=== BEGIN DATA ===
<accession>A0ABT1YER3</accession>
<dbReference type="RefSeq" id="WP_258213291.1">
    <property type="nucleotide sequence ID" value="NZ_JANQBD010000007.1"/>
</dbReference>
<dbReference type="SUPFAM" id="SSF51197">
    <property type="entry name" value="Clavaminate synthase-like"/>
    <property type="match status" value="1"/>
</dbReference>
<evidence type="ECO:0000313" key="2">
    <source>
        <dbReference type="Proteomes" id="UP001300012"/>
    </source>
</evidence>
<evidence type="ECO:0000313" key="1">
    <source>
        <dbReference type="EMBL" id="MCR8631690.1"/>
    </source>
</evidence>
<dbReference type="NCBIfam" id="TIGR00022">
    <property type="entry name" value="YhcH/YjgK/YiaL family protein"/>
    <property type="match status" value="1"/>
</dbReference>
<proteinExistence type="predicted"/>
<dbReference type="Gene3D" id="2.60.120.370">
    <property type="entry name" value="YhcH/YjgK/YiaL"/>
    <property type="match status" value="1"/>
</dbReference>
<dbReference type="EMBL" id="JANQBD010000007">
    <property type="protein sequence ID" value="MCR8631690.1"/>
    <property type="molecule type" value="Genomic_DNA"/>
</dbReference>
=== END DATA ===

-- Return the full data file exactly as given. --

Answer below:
<accession>A0ABT1YER3</accession>
<dbReference type="RefSeq" id="WP_258213291.1">
    <property type="nucleotide sequence ID" value="NZ_JANQBD010000007.1"/>
</dbReference>
<dbReference type="SUPFAM" id="SSF51197">
    <property type="entry name" value="Clavaminate synthase-like"/>
    <property type="match status" value="1"/>
</dbReference>
<evidence type="ECO:0000313" key="2">
    <source>
        <dbReference type="Proteomes" id="UP001300012"/>
    </source>
</evidence>
<evidence type="ECO:0000313" key="1">
    <source>
        <dbReference type="EMBL" id="MCR8631690.1"/>
    </source>
</evidence>
<dbReference type="NCBIfam" id="TIGR00022">
    <property type="entry name" value="YhcH/YjgK/YiaL family protein"/>
    <property type="match status" value="1"/>
</dbReference>
<proteinExistence type="predicted"/>
<dbReference type="Gene3D" id="2.60.120.370">
    <property type="entry name" value="YhcH/YjgK/YiaL"/>
    <property type="match status" value="1"/>
</dbReference>
<dbReference type="EMBL" id="JANQBD010000007">
    <property type="protein sequence ID" value="MCR8631690.1"/>
    <property type="molecule type" value="Genomic_DNA"/>
</dbReference>